Author(s): Vivodtzev I, Ppin JL, Vottero G, Mayer V, Porsin B,
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Abstract STUDY OBJECTIVES: Low body weight in COPD patients is associated with worsening dyspnea, reduced leg strength, and poor prognosis. Classical rehabilitation strategies are then limited by reduced exercise tolerance. Thus, we proposed to evaluate whether electrostimulation (ES) was a beneficial technique in the rehabilitation programs for severely deconditioned COPD patients after an acute exacerbation. DESIGN: Randomized, controlled study. SETTING: Pulmonary rehabilitation center. PATIENTS: Seventeen patients with severe COPD (mean [ +/- SD] FEV(1), 30 +/- 3\% predicted) and low body mass index (BMI) [18 +/- 2.5 kg/m(2)]. METHODS: Patients were randomly assigned either to usual rehabilitation (UR) alone or to a UR-plus-ES program for 4 weeks. Quadriceps muscle strength, total muscle mass (MM), exercise capacity, and health-related quality of life were measured before and after rehabilitation. RESULTS: The training with ES plus UR induced a significant twofold improvement in the mean number of maximal voluntary contraction (MVC) compared to UR alone (97 +/- 71 vs 36 +/- 34 contractions, respectively; p = 0.03) and resulted in a more significant improvement in dyspnea when performing daily tasks (decrease in the dyspnea domain score of the 28-item Maugeri Foundation Respiratory Failure questionnaire, -1.7 +/- 1.0 vs -0.2 +/- 1.2 points, respectively; p = 0.05). There was also a significant increase in walking distance (63 +/- 40 m; p = 0.01) and BMI (0.6 +/- 0.5 kg/m(2); p = 0.02) after training in the ES + UR group. A significant relationship was found between changes in MVC and changes in MM after training in the ES + UR group (r = 0.94; p = 0.03). CONCLUSIONS: The combination of ES and UR was associated with greater improvement in quadriceps strength and dyspnea during the performance of daily tasks than UR alone in severely disabled COPD patients with low BMI. In this population, ES has been revealed as a useful procedure, complementing the usual pulmonary rehabilitation.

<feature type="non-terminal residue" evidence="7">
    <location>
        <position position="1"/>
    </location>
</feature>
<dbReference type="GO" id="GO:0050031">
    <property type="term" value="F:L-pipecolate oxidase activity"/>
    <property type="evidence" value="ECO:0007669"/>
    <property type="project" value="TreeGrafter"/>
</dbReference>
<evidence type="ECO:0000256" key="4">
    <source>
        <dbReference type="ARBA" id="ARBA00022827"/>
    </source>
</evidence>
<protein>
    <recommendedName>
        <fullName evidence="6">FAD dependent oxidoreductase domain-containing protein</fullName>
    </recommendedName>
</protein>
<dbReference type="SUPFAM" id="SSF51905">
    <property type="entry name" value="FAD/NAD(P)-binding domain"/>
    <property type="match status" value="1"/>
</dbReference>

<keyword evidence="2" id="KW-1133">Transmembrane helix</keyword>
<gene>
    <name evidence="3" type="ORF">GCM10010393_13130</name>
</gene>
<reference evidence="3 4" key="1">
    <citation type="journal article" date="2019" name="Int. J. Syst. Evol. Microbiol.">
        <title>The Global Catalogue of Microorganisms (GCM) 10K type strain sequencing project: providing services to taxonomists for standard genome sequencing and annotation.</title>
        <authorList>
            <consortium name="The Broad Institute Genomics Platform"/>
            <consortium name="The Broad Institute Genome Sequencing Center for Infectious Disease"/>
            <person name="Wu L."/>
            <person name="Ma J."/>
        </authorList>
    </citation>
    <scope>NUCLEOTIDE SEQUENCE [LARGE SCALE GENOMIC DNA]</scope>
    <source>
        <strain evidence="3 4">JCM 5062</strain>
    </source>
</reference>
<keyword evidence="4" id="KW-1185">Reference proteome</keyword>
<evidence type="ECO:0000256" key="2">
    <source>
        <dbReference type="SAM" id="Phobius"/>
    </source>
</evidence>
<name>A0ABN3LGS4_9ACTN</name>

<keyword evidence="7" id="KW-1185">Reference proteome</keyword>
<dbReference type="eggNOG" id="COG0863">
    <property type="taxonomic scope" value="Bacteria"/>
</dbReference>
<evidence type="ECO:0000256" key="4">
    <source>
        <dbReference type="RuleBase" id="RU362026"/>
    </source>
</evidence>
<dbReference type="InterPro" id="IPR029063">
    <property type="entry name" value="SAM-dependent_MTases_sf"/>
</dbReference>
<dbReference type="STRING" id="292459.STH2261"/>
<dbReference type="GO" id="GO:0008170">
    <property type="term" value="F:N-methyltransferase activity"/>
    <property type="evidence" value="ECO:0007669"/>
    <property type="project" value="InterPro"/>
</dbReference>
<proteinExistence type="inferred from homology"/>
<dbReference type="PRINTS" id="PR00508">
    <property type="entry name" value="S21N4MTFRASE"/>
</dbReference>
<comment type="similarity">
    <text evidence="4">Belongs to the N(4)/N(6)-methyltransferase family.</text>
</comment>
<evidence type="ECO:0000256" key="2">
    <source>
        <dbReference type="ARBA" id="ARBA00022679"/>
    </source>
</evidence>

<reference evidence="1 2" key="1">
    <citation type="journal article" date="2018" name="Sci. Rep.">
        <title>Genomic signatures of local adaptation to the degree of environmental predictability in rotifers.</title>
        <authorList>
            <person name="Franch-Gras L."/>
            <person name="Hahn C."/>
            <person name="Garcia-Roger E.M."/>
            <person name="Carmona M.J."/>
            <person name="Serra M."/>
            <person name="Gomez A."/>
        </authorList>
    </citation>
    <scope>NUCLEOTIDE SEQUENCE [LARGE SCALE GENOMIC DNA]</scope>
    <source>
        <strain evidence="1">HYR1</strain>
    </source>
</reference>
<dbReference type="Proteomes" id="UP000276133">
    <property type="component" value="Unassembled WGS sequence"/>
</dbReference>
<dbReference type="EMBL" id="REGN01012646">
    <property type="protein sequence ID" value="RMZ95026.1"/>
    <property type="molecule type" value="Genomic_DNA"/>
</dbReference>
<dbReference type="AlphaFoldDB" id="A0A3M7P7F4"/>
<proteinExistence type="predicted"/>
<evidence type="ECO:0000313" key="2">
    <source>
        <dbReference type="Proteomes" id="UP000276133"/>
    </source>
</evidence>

This article was published in Chest
and referenced in Journal of Pediatric Neurology and Medicine